Downtown LA Carries Momentum Into 2018
The Downtown Los Angeles office market recorded positive absorption of 228,100 square feet, marking three straight quarters of positive absorption for the market. Even with the delivery of 500 S. Santa Fe Avenue, vacancy fell by 40 basis points as the Financial District drove demand for the quarter. Leasing volume recorded 459,300 square feet. Asking rents fell incrementally from last quarter but still grew by 4.3% year-over-year.
Traditional tenants in the finance, insurance and real estate (FIRE) industries continue to dominate the tenant base in the market. On a positive note, much of the streamlining by these larger tenants has been completed. As such, much of the speculative space coming on line both in the CBD and the Arts District will be left to out-of-market interest to fill.
Demand momentum carried over from last quarter into the new year, rising from 104,100 square feet to 228,100.
Vacancy corresponded with a 40-basis-point drop to 19.6%.
The overall asking rental rate declined by $0.01 to $40.18 per square foot (PSF) full service gross (FSG).
The Financial District accounted for the lion’s share of leasing volume for the quarter, recording 59% of all activity.
One new project completed this quarter. Going forward, all but two of the properties in the current pipeline are scheduled to deliver in 2018, keeping construction momentum strong in the near future.
While news for the past three quarters has been positive, this year’s wave of construction deliveries will see to some vacancy increases. New construction deliveries could temper demand from future out-of-market relocations to Downtown Los Angeles, but the emergence of the Arts District as a tenant destination could mitigate demand concerns. While newly constructed vacant space will keep rents high, fewer tenants in the market could cause rents to slide in the future. Future construction will provide an abundance of high quality creative space to the market, as Downtown Los Angeles accounts for 42% of all new construction in Los Angeles County. Its effect on vacancy will depend on delivery timing and preleasing activity. Capitalization rates are expected to continue compressing while sale prices rise as Los Angeles County remains a favorable investment environment for foreign and domestic capital.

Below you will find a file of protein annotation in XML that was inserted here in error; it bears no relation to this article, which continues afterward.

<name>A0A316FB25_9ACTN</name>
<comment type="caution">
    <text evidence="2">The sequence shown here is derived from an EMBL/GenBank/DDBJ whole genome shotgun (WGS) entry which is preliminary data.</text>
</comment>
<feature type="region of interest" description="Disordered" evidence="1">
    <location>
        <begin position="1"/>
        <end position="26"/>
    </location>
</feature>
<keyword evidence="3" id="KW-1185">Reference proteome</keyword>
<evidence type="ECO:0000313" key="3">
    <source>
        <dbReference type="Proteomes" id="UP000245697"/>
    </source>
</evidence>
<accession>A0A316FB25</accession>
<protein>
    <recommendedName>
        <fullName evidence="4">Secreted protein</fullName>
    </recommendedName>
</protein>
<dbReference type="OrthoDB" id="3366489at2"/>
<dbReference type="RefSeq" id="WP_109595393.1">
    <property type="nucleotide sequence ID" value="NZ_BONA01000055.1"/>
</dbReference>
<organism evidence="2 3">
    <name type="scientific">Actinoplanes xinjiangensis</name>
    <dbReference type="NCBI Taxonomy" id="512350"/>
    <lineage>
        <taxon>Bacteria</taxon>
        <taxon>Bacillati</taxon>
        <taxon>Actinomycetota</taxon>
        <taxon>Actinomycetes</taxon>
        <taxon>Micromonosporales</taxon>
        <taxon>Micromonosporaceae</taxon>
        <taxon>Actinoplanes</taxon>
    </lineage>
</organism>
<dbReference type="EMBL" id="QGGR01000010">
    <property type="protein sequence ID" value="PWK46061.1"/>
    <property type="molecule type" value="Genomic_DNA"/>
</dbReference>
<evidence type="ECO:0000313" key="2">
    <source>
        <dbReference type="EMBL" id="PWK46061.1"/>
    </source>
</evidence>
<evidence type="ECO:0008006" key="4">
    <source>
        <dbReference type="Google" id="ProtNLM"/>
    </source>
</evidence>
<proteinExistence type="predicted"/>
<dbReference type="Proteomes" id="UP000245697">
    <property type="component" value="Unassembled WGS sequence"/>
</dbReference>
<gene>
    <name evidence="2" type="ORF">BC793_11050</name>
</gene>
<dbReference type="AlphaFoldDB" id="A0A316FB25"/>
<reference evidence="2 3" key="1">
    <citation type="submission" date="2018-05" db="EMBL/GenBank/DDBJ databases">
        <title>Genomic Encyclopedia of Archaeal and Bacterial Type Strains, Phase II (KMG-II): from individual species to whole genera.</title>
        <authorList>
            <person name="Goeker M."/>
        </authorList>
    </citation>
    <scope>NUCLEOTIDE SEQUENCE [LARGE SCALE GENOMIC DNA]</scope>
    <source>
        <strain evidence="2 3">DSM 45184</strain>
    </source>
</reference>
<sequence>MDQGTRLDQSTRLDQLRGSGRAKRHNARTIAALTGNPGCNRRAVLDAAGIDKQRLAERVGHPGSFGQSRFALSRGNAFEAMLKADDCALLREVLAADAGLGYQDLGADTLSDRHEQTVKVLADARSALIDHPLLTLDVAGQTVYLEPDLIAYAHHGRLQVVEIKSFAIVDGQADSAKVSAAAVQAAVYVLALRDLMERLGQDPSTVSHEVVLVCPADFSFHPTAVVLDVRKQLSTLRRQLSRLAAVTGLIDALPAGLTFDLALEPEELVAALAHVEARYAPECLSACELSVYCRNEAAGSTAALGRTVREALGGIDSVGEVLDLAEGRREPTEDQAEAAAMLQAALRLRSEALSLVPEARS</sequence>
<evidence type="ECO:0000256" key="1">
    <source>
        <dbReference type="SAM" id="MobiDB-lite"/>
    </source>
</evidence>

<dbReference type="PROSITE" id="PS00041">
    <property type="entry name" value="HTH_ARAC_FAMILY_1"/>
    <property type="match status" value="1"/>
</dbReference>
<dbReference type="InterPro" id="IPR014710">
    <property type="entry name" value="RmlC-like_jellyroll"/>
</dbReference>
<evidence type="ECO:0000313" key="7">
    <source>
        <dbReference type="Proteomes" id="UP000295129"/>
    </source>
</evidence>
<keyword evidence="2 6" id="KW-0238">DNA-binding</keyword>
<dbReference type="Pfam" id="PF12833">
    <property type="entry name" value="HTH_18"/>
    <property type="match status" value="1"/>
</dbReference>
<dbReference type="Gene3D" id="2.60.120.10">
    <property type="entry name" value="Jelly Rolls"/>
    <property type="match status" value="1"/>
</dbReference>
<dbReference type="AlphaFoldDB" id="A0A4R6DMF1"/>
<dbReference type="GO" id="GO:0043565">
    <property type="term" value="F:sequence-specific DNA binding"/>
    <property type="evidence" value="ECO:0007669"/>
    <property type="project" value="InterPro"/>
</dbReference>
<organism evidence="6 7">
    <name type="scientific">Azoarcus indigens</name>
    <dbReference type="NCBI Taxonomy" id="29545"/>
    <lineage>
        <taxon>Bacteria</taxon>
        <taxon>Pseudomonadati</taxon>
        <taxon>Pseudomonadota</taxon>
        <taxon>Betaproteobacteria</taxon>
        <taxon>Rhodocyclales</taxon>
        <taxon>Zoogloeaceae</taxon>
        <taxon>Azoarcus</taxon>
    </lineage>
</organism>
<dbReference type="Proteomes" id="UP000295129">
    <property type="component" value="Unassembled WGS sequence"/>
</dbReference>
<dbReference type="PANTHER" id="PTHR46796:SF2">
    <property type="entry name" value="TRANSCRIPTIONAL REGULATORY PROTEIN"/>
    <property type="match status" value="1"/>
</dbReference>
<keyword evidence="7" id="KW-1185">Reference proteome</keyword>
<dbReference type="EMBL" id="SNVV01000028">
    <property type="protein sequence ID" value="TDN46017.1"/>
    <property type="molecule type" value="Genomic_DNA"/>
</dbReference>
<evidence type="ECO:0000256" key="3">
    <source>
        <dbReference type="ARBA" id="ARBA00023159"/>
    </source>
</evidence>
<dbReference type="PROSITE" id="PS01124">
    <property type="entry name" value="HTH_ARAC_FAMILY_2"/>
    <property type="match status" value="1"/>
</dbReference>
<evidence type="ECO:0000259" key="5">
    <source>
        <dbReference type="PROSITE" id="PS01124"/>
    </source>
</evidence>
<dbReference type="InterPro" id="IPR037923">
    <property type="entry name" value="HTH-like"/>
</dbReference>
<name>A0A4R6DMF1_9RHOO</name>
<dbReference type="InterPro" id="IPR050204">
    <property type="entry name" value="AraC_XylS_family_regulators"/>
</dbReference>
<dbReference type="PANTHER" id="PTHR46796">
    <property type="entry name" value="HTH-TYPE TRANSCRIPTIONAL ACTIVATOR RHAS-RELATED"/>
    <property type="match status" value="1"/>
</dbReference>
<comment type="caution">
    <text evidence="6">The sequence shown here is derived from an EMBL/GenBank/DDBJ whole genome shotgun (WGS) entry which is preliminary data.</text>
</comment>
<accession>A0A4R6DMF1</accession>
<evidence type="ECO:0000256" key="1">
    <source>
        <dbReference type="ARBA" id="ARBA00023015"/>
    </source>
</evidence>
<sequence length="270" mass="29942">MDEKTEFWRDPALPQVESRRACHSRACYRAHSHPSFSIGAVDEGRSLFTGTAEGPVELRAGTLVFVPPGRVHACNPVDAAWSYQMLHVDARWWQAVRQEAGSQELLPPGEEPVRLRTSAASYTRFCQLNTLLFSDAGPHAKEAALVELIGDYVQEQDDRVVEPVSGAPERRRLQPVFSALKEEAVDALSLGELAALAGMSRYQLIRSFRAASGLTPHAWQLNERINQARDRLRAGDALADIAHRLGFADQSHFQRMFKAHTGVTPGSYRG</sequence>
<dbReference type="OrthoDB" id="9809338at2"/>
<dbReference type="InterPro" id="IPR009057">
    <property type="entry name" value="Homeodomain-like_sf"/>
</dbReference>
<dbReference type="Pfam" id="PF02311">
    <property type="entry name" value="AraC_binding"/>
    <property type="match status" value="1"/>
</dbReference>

Downtown L.A. vacancy is expected to stay relatively flat despite positive demand due to new construction deliveries. However, if interest from out-of-market tenants persists, especially in the media and technology industries, Downtown Los Angeles may be able to claim itself as a competitor to markets such as Hollywood and Silicon Beach. It has already been competitive insofar as asking rent, and even as new deliveries come online, we expect space to still be available at a discount to other creative hubs.